As you begin to compare senior living communities, it helps to have a checklist of things you’re looking for. This checklist can be divided into two categories: things you need to have and things that would be nice to have.
In order for you to even consider a senior living community, it must tick all the “need to have” boxes. Any communities that make it past this “first cut” can then be compared based on how well they check the “nice to have” boxes.
Of course, an overriding consideration is cost. A senior living community won’t make it to your short list unless you can afford it, no matter how many boxes it checks. But before ruling out any community solely on the basis of cost, be certain you’ve done an apples-to-apples comparison with current living expenses. Our handy cost calculator can help you do that.
Also be sure to explore various funding options. Our post on the topic may alert you to some sources of money you may not have considered.
How to draw up a checklist
What’s considered a “need to have” often depends on who’s drawing up the checklist.
If you have an aging parent who’s considering a move to a senior living community, you may be most concerned about their safety. As a result, here are some of the things that may appear among your “need to haves”:
- Medication monitoring and management
- A meal plan that accommodates their tastes and dietary needs
- Personal care and homemaking services
- Security access to the property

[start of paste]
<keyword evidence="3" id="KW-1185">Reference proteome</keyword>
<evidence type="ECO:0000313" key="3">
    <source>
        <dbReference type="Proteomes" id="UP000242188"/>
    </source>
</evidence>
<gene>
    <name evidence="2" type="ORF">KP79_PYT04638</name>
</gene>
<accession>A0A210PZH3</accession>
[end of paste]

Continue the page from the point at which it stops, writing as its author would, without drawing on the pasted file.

- Around-the-clock staffing
- Programming that will keep them socially engaged
- Properly trained staff, especially if your parent has dementia
But if you’re a senior, your priority may be around maintaining your autonomy and finding a place that feels welcoming and helps you maintain an active lifestyle. And so, you may list “need to haves” that are something like this:
- A comfortable apartment that can be decorated according to your tastes
- The freedom to set your own schedule when you want to rather than follow a strict schedule
- Opportunities to go on outings, either arranged through the community or not
- The ability to welcome family and friends
- Tasty meals that give you interesting choices (you’re able to indulge once in a while)
The important thing to realize is that both sets of “need to haves” are important. And they’re not mutually exclusive.
A good senior living community should be able to meet all these criteria – in other words, balance safety and autonomy.
The trick is to generate the list together whenever possible.
If you’re not sure where to start or you want to make sure you don’t forget to include important items on your checklist, check out our post “Questions to Ask When You Tour a Senior Living Community”. You can use it to generate a checklist that’s specific to whatever type of senior living you’re considering, whether that’s independent living, assisted living, or memory care.
For more on this topic, check out our Choosing The Right Community guide.